Agricultural Biotechnology Support Project (ABSP) I

From SourceWatch
(Redirected from ABSP-I)
Jump to navigation Jump to search

Agricultural Biotechnology Support Project (ABSP) I was "a USAID-funded project based in the Institute of International Agriculture at the Michigan State University."[1] ABSP, or ABSP I as it is now known, ran from 1991 until 2003.[2] Around that time, USAID launched its successor project, Agricultural Biotechnology Support Project (ABSP) II.

"Since 1991 ABSP, in collaboration with other US universities and the private sector, has integrated research, product development and policy/regulatory development to assist developing countries in accessing and generating biotechnology and in establishing a regulatory framework for the adoption of biotech crops."[1]

As of 2002, ABSP focused on biotechnology in plants, and specifically on "Capacity building in: R&D, Intellectual Property Rights (IPR), Technology Transfer and Biosafety" in its partner countries of Costa Rica, Egypt, India, Indonesia, Kenya, Morocco, and South Africa, and its regional partners of East and Central Africa and Southern Africa.[1]

Roots of ABSP: National Research Council Report

In the late 1980s, USAID's Office of Agriculture commissioned the National Research Council's Board on Science and Technology for International Development to "convene an NRC-appointed panel and a group of experts for two days of discussions concerning priorities in plant biotechnology research that could benefit agriculture in developing countries in the relatively near future."[3] The meeting occurred in September 1989, and the resulting report, published in April 1990, was the basis for ABSP I.[4] The agenda and participant list for the two-day meeting were drawn up by Michael Dow of the BOSTID staff, Joel I. Cohen of USAID's Bureau for Science and Technology, and Robert W. Herdt, who chaired the BOSTID group.

The report recommended that USAID help developing nations put in place Biosafety and Intellectual Property laws, and also help with training and networking for scientists in those countries. About biosafety, the report said:

"Developing countries could modify U.S. standards to fit their needs, rather than starting from scratch. But they need objective, authoritative advice. Many countries have difficulty in deciding which products to license and which companies to allow to develop and test products, and as a result, err on the side of caution, so that the use of safe products is not being permitted. This suggests an important role for AID's technical assistance through USAID missions and regional programs."

The technologies it recommended promoting included tissue culture, micropropagation, and genetic engineering. It recommended projects that identify and clone strains of Bt useful in developing countries and develop genetically engineered crops that produce Bt, develop anti-viral strategies (including genetically engineering virus-resistant plants), discover pathogen diagnostic probes, and map the genomes of tropical crops. The report also noted that creating GMOs that can fix their own nitrogen is complex and difficult, but perhaps a project could focus on improving the nitrogen fixation capacity of legumes. Additionally, creating drought and salt tolerant plans was seen as difficult, "but selection of salt-tolerant strains of plants for salinized area by plant breeding may offer useful opportunities."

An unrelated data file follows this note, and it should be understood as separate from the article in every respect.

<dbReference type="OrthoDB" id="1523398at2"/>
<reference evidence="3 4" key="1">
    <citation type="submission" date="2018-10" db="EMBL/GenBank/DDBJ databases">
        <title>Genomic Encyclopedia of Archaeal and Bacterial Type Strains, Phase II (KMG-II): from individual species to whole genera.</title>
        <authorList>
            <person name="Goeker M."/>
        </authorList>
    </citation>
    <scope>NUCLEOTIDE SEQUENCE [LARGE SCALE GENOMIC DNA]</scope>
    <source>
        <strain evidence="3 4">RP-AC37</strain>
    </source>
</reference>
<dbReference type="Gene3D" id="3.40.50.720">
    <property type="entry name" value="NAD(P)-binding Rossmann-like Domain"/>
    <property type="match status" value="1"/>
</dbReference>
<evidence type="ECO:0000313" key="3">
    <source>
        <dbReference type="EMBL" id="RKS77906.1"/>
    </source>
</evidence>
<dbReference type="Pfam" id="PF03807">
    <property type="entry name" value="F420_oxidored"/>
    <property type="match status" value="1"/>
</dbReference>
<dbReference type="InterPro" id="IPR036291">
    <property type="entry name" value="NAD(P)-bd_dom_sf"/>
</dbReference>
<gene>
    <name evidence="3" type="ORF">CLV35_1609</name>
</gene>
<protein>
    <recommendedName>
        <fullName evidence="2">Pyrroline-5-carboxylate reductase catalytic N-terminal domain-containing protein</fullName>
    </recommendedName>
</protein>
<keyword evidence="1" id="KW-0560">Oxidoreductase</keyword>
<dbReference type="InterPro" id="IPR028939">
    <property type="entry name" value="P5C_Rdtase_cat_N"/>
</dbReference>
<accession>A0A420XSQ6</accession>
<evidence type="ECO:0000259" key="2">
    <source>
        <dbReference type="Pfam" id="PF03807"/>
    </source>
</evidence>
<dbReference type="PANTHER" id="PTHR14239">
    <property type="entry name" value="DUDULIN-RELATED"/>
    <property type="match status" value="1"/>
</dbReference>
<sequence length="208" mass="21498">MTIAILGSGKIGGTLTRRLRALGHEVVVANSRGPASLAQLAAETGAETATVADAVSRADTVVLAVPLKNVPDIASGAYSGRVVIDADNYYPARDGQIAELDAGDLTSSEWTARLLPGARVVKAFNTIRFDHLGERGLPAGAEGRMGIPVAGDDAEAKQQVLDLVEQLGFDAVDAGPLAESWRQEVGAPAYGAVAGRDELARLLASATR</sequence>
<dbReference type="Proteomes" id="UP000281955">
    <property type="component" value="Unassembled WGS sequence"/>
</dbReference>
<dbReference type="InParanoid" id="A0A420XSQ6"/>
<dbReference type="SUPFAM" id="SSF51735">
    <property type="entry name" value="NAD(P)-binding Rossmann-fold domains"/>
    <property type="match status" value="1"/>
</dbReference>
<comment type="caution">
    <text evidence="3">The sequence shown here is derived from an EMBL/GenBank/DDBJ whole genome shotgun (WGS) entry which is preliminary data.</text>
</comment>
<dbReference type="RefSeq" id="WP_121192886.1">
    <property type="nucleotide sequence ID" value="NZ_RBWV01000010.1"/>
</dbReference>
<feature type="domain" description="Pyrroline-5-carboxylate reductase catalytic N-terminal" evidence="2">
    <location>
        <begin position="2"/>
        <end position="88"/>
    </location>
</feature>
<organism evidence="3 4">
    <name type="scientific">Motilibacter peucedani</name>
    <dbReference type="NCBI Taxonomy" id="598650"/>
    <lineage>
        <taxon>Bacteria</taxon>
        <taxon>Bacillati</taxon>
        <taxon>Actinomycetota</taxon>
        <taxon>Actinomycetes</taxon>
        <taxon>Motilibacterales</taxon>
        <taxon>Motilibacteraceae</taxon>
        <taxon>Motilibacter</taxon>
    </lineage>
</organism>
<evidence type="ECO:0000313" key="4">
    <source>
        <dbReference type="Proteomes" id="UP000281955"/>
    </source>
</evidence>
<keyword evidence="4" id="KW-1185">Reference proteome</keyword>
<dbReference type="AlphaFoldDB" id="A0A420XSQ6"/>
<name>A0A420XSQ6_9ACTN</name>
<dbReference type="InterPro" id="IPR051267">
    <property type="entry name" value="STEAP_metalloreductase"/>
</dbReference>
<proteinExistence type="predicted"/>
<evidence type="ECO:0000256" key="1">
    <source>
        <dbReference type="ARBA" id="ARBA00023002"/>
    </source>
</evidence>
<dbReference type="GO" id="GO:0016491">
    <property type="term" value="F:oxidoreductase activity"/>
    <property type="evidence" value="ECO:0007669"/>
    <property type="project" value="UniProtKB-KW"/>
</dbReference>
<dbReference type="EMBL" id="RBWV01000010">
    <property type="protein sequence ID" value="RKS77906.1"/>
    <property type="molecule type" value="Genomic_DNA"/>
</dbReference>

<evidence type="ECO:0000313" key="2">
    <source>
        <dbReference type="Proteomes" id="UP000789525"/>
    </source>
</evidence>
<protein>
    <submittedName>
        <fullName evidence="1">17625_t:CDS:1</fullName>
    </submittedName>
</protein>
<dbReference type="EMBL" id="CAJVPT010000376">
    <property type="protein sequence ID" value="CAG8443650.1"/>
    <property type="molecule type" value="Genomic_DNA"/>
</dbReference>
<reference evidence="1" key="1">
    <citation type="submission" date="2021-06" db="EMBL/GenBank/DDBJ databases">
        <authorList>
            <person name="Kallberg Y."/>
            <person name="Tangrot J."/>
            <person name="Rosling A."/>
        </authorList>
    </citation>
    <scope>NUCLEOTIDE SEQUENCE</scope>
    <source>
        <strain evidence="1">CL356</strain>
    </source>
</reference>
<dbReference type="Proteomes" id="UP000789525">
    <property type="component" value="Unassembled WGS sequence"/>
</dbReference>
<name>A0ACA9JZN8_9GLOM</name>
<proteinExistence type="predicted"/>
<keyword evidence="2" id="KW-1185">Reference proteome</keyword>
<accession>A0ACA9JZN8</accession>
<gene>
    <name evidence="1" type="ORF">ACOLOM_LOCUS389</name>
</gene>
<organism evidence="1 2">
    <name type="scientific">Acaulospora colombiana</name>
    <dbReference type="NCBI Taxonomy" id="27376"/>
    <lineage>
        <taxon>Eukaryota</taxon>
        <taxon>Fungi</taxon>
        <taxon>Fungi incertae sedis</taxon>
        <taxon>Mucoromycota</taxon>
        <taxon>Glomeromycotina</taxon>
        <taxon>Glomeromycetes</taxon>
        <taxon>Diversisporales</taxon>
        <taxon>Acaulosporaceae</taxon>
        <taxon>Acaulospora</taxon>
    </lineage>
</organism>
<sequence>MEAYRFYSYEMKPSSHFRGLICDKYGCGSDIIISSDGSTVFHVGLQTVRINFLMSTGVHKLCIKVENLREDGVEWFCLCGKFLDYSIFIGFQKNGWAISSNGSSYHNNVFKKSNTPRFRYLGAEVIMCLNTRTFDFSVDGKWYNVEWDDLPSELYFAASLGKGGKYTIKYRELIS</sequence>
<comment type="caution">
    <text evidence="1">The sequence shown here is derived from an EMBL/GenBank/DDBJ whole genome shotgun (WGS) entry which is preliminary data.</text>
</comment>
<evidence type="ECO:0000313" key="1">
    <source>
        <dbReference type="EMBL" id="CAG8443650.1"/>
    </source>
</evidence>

The two-day meeting began with opening remarks by USAID Director for Agriculture William Furtick, who said, "The new actor is the private sector... We have to reach out to both public- and private-sector scientists. How to bring them together? Here the role of the IARCs [International Agricultural Research Centers] is to serve as a focal point to bring the actors together." He also said in his remarks:

"Its [The United States'] emphasis is still on sustainability of agriculture and protection of the environment, using low-input technology. Plant biotechnology is most promising to support sustainability, particularly through disease and pest control, economic benefits of seed technology, low use of pesticides through plant-pest resistance, and diagnostics for identifying pathogens."

David D. Bathrick also gave opening remarks, in which he said that "Now what AID is looking for are not only new research priorities but "new ways of doing business" through linkages with the IARCs and with private sector activities."

During the meeting, USAID officials said they expected about $9 million would be available to fund biotechnology at USAID over the next five years, although more money could come from individual USAID missions and from regional programs. They asked the participants to make a list of priorities.


The meeting participants included:[3]

USAID Staff:

  • David D. Bathrick, Director, Office of Agriculture, Bureau for Science and Technology
  • Judith Chambers, AAAS Fellow, Office of Agriculture, Bureau for Science and Technology
  • Eugene R. Chiavaroli, Assistant Administrator, Bureau for Science and Technology